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New book helps region understand what might be in store and what to do about it
September 3, 2013, Maseru, Lesotho—The southern region of Africa could be the hardest hit by rising temperatures from climate change, leaving many to wonder what this means for agriculture. Will some areas become unsuitable for farming? Will farmers face lower yields, or turn to new crops? Will climate change threaten food security? These are challenging questions for policymakers, who must plan for the future without available information and analysis.
This summary note is an excerpt from the chapter on Zambia that will appear in the peer-reviewed IFPRI monograph, Southern African Agriculture and Climate Change: A Comprehensive Analysis.
The research, produced in collaboration with scientists from the countries studied, is based on scenarios from economic global climate change models, and takes into account estimates of each country’s economic and population growth. Each study includes a set of policy recommendations.
Climate change represents one of the greatest environmental, social and economic threats facing the planet today. In Sub-Saharan Africa (SSA) countries, climate change is a major threat to sustainable development and the attainment of the Millennium Development Goals (MDGs). The combined effects of climate change, increased global population and income growth, among others, threaten to affect food and water resources that are critical for livelihoods in SSA.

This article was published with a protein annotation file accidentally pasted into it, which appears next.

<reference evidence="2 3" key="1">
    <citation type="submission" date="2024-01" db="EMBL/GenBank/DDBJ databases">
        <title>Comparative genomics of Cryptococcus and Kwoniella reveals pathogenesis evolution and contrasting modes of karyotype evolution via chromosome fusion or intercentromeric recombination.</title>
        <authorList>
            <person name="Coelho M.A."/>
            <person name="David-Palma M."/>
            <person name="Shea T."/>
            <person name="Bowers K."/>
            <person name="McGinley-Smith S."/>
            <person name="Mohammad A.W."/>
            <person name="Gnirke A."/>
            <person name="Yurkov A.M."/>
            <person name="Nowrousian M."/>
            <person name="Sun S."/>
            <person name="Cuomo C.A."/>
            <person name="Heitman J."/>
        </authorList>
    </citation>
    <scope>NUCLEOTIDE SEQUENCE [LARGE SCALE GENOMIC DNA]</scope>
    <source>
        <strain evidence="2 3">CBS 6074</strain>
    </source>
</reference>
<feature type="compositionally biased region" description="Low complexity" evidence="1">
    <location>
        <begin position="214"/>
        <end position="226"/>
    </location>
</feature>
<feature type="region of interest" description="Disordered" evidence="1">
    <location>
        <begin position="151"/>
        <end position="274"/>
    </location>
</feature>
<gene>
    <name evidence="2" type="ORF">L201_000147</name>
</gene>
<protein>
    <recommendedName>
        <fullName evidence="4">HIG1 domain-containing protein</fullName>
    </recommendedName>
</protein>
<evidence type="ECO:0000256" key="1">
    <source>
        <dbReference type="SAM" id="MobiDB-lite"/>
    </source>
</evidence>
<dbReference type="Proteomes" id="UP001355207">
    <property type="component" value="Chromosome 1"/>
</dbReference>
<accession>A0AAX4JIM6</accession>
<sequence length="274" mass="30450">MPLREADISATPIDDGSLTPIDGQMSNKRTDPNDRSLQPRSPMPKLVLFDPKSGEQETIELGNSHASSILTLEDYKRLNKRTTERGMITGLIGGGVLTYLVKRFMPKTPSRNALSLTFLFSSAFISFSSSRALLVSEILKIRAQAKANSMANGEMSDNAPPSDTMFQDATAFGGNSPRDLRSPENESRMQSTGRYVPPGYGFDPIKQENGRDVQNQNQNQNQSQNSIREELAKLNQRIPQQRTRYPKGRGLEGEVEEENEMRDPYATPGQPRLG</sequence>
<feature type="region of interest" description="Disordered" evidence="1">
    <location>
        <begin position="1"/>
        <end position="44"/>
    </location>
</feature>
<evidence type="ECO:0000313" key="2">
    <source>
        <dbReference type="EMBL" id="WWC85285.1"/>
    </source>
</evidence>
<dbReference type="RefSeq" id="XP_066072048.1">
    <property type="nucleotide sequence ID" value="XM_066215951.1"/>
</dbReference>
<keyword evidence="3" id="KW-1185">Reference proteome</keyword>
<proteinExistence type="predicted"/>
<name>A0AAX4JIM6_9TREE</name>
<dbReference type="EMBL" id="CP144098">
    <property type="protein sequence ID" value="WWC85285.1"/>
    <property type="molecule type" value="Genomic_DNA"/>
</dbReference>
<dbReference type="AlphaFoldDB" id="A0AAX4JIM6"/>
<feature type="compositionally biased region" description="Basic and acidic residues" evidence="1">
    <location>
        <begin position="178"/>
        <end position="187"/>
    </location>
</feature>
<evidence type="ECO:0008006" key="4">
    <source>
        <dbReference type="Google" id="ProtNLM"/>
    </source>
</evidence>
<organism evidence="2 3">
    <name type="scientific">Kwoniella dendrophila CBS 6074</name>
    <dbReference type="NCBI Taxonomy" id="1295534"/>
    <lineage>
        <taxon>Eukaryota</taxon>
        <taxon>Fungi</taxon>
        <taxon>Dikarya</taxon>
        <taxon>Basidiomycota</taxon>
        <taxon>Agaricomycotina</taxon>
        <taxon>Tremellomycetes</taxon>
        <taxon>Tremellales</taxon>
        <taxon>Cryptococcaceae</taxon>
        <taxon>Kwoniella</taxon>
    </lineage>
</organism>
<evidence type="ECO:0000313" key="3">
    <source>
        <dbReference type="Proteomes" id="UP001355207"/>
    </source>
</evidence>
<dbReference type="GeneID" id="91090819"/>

Climate change represents the medium and long-term changes in average weather patterns. It is the result of both external forces and human activity. The major external forces that influence climate change include such processes as variations in solar radiation, deviations in the earth's orbit, and variations in the level of Green House Gas (GHG) concentrations, which lead to changes in the global mean temperature and the amount of precipitation.
Lusaka: Zambia President Rupiah Banda said demonstrations are not an answer to the high prices of food the country is facing, the Zambia Daily Mail reported on Saturday. Banda said demonstrations could only plunge the country into chaos and disturb the peace the country has been enjoying for the past years. Dialogues with all key stakeholders, including the opposition, could provide an answer to the high prices of food.
"I want to urge the people of Zambia to shun the planned demonstration because such actions are a threat to the peace the country has been enjoying.